24 October, 2002
The Forbidden Fruit
the taboo of desire for a davidson homosexual
j o h n   f r y
When I admit I desire, I admit I need: instantly, I am naked to those who can give or usurp what I desire. As I voice my attraction to a guy, excitement trails its fingers across my skin, lightly, sending shivers up and down my arms, neck, spine. My breath quickens from anticipation's flush and terror's sudden gnawing. To speak of my desire is a terribly, beautifully honest act--I'm left at the mercy of embrace or ostracism. The decision to speak is solely mine. My expression of my erotic, human desire reveals in me what is broken; its fragments form the words of my desire to be made whole in the hands of another man. I think of my desire as a possible proof of God's existence. My desire to unite with another--emotionally, sexually, spiritually--is an imperfect reflection of my desire and need to unite with Christ. I have even thought of human union as a conduit, or means by which we approach union with the divine.
I fear articulating my desire because society seems to believe, for whatever reason, that revealing the need and vulnerability unclothed by spoken desire is an act of weakness. Within this same society, an interdict silences the vocalization of my desire, which happens to be homoerotic. As the societal majority disagrees with some or all aspects of homosexuality, that majority would just as soon forget we homosexuals exist at all since it cannot eradicate the pestilential presence of queers in its midst--I assure you, they are your mothers, brothers, perhaps even you yourself. Relegated to alleyways, subway toilet stalls, fabricated identities, and figuratively and literally everything subterranean, queer presence remains a mostly contained quarantine.
The bonds developed during one's time in a Davidson frat differ. They range from someone you nod at in chambers to the guy you're adding numbers with come RLO lottery time. By the time you get your gown at the vary first "senior event" there will be those within the house you mesh with better than others. It is these chosen few, among the pack with whom the bonds developed run deep.
My fear of speaking openly of my desire clothes a hidden shame of my body and a hatred of my entire self I may spend my life trying to exorcize. Nationwide and on this campus, some social mechanism generates in me and others, whatever their sexual preference, an animus against the sexual desire we must acknowledge for our health. Across the quadrants of orientation, artists have testified to how society teaches us not only to deny, but more balefully, to expunge the desire present in us all, especially we who are queer. Personally, I hold the Puritans largely responsible for the contemporary remnants of what is essentially a denial of all desire, though I lack the historical education and space to make this a worthy tirade against long-dead Cromwell's centuries-long sexual oppression. You who favor the cannabis-scented, hippy notion of free sexual expression and love (oh yes, meaning "the nasty") might emphatically nod your heads in lusty agreement while those who perch on the polar, more prudish (and Puritan?) side of the bed furrow their brows in moral (and perhaps intestinal) consternation.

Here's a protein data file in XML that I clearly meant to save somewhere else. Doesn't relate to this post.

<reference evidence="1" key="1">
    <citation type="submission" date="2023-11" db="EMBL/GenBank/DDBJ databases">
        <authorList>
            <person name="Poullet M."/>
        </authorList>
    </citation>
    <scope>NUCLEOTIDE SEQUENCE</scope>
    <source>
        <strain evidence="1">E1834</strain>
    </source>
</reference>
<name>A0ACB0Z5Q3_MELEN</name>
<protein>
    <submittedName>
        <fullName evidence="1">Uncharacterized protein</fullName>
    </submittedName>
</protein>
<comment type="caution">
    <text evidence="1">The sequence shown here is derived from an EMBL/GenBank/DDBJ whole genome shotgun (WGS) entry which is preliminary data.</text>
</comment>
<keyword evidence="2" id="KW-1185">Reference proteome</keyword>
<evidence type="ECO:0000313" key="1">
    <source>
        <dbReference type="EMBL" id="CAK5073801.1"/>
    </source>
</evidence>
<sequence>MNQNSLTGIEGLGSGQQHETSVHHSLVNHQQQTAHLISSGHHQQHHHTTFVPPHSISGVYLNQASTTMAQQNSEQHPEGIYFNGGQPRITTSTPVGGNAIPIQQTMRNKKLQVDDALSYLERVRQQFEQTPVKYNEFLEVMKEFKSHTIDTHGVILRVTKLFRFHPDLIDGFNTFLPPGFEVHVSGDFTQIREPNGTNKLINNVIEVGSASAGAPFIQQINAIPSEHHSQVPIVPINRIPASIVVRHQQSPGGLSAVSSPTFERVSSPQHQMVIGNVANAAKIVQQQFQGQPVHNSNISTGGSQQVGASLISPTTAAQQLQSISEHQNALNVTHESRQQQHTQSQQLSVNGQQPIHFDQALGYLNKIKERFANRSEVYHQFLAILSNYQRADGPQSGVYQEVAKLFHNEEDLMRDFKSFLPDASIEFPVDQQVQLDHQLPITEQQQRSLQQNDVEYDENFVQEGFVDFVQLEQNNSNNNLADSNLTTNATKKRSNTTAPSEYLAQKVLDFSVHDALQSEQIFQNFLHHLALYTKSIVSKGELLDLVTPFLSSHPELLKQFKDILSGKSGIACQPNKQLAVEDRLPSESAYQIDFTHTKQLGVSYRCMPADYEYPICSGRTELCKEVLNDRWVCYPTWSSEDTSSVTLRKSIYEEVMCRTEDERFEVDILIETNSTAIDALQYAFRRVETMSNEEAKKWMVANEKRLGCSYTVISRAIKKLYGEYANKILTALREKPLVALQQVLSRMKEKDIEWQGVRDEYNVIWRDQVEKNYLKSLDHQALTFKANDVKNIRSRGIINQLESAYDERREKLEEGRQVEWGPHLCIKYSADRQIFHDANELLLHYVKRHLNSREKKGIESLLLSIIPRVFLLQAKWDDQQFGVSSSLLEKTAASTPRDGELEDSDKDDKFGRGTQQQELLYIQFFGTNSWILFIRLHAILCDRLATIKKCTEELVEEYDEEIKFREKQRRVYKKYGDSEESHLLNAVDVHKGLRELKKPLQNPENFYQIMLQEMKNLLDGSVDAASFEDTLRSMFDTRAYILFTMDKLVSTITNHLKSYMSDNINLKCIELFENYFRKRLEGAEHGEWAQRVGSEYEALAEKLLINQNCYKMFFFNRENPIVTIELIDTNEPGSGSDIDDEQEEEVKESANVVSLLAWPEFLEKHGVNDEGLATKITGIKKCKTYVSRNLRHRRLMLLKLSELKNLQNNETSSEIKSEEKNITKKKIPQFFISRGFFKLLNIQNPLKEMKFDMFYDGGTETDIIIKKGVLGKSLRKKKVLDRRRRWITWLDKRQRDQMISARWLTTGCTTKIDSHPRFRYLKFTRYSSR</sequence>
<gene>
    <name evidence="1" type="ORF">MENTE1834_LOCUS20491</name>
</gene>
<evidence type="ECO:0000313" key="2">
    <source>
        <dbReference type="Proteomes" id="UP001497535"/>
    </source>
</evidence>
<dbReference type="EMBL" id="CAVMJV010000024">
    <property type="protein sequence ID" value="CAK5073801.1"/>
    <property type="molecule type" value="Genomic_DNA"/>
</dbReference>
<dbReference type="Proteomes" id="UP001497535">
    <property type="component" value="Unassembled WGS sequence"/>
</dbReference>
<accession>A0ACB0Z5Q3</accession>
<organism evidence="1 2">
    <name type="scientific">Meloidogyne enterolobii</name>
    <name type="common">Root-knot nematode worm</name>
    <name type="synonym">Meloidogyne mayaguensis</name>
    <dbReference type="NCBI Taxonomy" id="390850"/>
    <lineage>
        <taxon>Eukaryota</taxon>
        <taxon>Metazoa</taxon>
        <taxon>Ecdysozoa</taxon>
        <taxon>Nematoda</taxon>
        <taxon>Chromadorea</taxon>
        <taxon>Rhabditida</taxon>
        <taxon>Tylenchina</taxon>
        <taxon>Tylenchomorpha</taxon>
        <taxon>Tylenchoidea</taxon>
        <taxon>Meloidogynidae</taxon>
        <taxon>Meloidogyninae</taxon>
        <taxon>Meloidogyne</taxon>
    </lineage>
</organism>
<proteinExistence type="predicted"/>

What you do in your bedroom is your own business, you might want to exclaim at me, but leave it there for God's sake. If I could, I would, but I can't. How can I--collectively writing for homosexuals, something I dislike doing--keep what I and another man do in our "bedroom" when society has helped make our marriage bed the public-bathroom floor? Yes, such a simple right as housing is often denied us due to flagrant prejudice. You shouldn't throw your gayness in our faces, you might say, you shouldn't flaunt it. Let me ask you something: has the simple desire to hold the hand, walk arm-in-arm, or softly kiss the cheek of the one you love soured into the nauseating fear that those around you, your fellow Americans, might gawk, gape, even gag at two men, two women together? Throw words--stones? Has the hand of your beloved cleaved itself from your own out of fear of being seen? What you ask by asking me to silence my desire to show the world who I love, as if its disease will spread, is my heart's death.
Did you know this?
In Skin, Dorothy Allison writes how for her to write, to love, and to live is to daily battle the shame, fear, and self-hatred society directs toward her as a woman and lesbian. The need to live from the reclaimed body of her desire fuels the rage to survive that drives all her writings. "Survival is the least of my desires," she writes, however; for if survival is all she can manage, the story of her scars has no meaning. No thread will piece together the rainbow-colored, crazy quilt life she recreates in her fiction. Both in her work and life, Allison refuses to live a deadly lie about the truths society would have her despise. She is part of a vanguard who have striven to repossess and acknowledge the desire necessary for them to live as healthy beings. Allison has named that desire in numerous, often markedly erotic, stories astonishing for their visceral and poignant honesty.
The courage to break open into honesty about your desire is an extraordinarily difficult but vital act, especially as a gay man in this nation, on this campus. Honesty's nakedness reveals all you do and don't want others to see about your most intimate insides, whatever their colors. Take these words as you will. Know that they are written by one very young, whose various opinions might change. What will not change, however, is my conviction that the taboo, the disease of silence, must be named for what it is--that the forbidden fruit, the hidden harvest of homosexual desire will no longer be forbidden or hidden. Muriel Rukeyser writes: "Who will speak these days, / if not I, / if not you?"